• Happy birthday, Brooks Robinson. No. 5 will be 76 tomorrow.
Remember, in the words of Gordon Beard, “Brooks Robinson never asked anybody to name a candy bar after him. In Baltimore people name their children after him.”
And put up two statues of him.
• Happy birthday, Reggie Jackson. The anti-Brooks will be 67 tomorrow.
And unless Reggie paid for one himself (and don’t bet against it), there is not one Reggie statue of record.
• So the Washington Nationals’ Bryce Harper needs to slow down, huh? That’s what everybody but manager Davey Johnson is saying these days just because the kid ran fullspeed, nose-first into the right-field wall in Dodger Stadium the other night and nearly decapitated himself.
(Which brings to mind, in a funny way, of course, San Diego Padres play-by-play man Jerry Coleman, who once made this call on a ball hit to right field: “Winfield goes back to the wall, he hits his head on the wall and it rolls off! It’s rolling all the way back to second base. This is a terrible thing for the Padres.”)
No, Bryce Harper does not need to slow down. He just needs to stop being an idiot. His running into the wall had nothing to do with his hellbent for leather style of play. It had everything to do with his misplaying a flyball and paying no attention to the warning track.
Warning track: That’s why they’re there Brycey Bryce-Bryce, and that’s why they’re called warning tracks. When you feel dirt, crushed stone or rubber instead of grass beneath your feet after you butcher a flyball, it’s a warning that you should have been paying attention and that you really should look into pulling up.
Look, this is no knock on the kid. Quite the contrary, for I’ve tried to find every reason not to like Bryce Harper. But if you love baseball, how can you not love him as a player? Not only for the bust-arse way he plays the game, but because his ability could make him the best player of his generation. He does everything right, and he does everything better than anybody else.
I’ve watched more Nationals games (with the sound turned down) this year than I’ve cared to and, aside from the Nats being an excellent team that is going to be just fine by midsummer, Harper is the likely reason why. You watch him play and you can see something on any given night that you’ve never seen before — including a running nosedive into a wall, which, of course, we don’t condone.
The same can be said for Manny Machado, the Orioles second-year third baseman and heir to the shortstop throne. The only difference being we’ve almost kind of seen this before, as watching the young Machado is not unlike having watched the young Alex Rodriguez when he came up with the Seattle Mariners.
Machado, who leads the American League in hits, is just downright scary good, particularly when you consider what a great defensive player he already is while not playing his natural position. For Orioles fans, it’s not unlike Cal Ripken Jr.’s first couple of seasons when he was THE phenom of the big leagues. And, not so coincidentally, Machado represents the latest branch on the Ripken shortstop tree, even though Ripken came up then retired a third baseman, and even though Machado, a natural shortstop, is currently playing third base.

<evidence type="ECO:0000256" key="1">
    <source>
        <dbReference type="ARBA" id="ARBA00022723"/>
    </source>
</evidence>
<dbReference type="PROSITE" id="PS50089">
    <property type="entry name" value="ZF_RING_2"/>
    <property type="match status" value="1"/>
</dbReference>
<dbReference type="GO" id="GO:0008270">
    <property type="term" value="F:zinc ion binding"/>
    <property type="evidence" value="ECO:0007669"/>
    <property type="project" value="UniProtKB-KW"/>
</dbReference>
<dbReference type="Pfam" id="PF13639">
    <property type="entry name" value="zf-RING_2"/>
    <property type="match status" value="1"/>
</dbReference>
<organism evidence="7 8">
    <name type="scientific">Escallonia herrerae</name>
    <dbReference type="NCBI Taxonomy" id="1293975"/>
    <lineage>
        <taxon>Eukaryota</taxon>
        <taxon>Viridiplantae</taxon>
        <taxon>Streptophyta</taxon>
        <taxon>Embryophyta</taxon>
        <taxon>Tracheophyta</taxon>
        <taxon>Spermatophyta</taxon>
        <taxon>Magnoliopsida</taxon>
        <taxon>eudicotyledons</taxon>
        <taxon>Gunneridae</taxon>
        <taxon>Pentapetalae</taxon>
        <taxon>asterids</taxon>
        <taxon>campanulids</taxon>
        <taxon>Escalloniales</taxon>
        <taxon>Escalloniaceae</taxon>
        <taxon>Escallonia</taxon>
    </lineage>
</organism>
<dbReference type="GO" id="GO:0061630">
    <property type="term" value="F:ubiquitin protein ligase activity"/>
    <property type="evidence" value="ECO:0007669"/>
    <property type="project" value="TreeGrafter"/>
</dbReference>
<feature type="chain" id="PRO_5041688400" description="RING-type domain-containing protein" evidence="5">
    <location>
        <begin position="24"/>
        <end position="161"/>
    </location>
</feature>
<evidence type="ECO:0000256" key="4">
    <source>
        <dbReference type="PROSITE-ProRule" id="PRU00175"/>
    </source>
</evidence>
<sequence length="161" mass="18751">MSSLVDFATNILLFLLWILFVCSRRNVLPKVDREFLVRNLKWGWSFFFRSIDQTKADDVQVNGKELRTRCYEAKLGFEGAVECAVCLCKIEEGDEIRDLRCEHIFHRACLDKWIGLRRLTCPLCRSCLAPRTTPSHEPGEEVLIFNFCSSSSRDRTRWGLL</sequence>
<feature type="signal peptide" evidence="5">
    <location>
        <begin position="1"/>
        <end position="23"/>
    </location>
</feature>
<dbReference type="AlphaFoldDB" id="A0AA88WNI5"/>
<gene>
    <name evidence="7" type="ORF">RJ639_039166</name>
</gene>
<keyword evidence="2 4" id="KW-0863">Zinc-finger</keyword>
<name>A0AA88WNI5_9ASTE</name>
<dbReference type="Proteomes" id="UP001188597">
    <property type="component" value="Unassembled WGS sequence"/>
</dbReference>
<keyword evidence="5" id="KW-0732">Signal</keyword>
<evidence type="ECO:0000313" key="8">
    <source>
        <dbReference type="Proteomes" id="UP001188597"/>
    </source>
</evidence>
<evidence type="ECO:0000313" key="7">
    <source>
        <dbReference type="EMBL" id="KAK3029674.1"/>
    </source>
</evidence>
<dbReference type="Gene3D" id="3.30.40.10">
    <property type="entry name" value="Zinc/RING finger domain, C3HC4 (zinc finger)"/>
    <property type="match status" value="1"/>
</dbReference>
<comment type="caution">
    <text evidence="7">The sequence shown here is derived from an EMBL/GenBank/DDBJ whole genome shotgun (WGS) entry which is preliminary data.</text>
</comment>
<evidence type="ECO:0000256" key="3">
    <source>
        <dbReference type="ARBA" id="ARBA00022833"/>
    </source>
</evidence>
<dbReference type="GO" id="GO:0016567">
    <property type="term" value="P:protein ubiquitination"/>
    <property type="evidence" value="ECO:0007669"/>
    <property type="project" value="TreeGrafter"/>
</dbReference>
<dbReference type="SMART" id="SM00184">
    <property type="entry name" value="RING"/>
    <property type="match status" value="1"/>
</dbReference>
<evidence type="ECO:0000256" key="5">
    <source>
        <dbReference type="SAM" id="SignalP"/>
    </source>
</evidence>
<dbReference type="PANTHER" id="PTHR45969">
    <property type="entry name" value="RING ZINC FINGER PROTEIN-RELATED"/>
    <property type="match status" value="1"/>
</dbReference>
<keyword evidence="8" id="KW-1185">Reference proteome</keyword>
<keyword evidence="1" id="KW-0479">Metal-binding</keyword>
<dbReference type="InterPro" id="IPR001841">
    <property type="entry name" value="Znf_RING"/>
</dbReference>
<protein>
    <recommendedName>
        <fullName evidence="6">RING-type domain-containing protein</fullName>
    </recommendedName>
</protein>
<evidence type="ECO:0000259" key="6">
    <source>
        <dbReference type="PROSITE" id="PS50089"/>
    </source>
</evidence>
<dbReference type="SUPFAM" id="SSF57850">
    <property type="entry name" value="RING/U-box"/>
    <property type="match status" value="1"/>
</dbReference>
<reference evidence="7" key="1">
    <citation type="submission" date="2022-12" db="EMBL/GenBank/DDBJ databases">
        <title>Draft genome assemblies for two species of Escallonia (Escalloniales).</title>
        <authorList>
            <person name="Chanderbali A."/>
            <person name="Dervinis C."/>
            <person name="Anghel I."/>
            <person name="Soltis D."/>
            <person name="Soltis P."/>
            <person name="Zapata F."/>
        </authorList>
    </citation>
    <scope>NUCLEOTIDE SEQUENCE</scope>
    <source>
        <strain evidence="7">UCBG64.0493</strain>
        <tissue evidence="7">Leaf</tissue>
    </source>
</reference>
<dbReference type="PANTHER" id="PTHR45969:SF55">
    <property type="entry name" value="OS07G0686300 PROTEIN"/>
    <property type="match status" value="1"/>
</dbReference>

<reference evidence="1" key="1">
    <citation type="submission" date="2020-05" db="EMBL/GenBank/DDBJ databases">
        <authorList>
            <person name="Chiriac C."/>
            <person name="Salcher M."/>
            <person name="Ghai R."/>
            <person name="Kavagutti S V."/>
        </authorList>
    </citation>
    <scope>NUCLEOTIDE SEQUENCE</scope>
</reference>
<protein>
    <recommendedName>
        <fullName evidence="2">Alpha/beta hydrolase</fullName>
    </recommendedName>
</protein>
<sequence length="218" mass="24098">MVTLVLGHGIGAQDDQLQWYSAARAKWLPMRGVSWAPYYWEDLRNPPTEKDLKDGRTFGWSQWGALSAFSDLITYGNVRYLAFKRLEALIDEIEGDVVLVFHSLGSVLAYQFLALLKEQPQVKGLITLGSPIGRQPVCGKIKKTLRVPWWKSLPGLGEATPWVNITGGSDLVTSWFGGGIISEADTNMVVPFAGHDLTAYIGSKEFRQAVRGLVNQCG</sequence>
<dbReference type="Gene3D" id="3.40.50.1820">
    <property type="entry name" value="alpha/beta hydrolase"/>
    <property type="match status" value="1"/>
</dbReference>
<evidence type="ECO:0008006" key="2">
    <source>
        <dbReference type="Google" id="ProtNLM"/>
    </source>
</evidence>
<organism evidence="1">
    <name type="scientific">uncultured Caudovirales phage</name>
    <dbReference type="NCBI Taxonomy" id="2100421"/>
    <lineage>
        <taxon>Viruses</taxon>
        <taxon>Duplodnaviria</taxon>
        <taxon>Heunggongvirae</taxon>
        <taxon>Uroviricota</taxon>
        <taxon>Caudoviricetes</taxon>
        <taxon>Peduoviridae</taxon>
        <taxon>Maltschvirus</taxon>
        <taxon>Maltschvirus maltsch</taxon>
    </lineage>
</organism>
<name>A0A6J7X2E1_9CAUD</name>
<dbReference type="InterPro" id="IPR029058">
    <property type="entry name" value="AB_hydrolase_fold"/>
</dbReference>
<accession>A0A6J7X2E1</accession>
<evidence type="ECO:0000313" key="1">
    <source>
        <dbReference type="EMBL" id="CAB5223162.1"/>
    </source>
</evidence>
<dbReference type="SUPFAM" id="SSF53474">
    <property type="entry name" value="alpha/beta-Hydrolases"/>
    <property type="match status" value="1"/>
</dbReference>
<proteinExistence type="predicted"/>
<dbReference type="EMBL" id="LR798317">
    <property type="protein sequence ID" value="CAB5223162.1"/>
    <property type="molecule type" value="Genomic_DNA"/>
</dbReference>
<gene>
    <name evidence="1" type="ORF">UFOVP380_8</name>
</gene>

A-Rod, you see, grew up idolizing Ripken because he proved big men could play shortstop. And let’s face it, A-Rod was a great shortstop himself before becoming a great third baseman. As for Machado, he grew up idolizing A-Rod and, since they both live in Miami, went on it be mentored by A-Rod, with the two remaining very good friends.
The question beckons, naturally, as to what happens when J.J. Hardy’s contract expires after the 2014 season. Do the Orioles move Machado back to short? Yes, without question they do. Fortunately, though, that’s for another day for them to even consider.
• Not to be George Costanza here, but where did the term “score the basketball” come from?
What does it mean? And better yet, why?
He can score the basketball anytime he wants to ... What, he just calls a basketball and it will go out on a date with him at the drop of a hat?
Why is this all you hear basketball analysts and coaches say anymore? “He has the ability to score the basketball.” Really? I thought he had the ability to hit a lot of baskets and score a lot of points.
Just because we say, “He sure can pass the basketball” or “He rebounds the basketball better than anybody,” we have to say “the guy can sure score the basketball”?
Does former Maryland Lt. Governor Kathleen Kennedy Townsend have anything to do with this? You’ll recall after the Baltimore Ravens won the 2001 Super Bowl, she said, “My favorite part was when the other team scored a football and then we came right back on the next play and scored a football too.”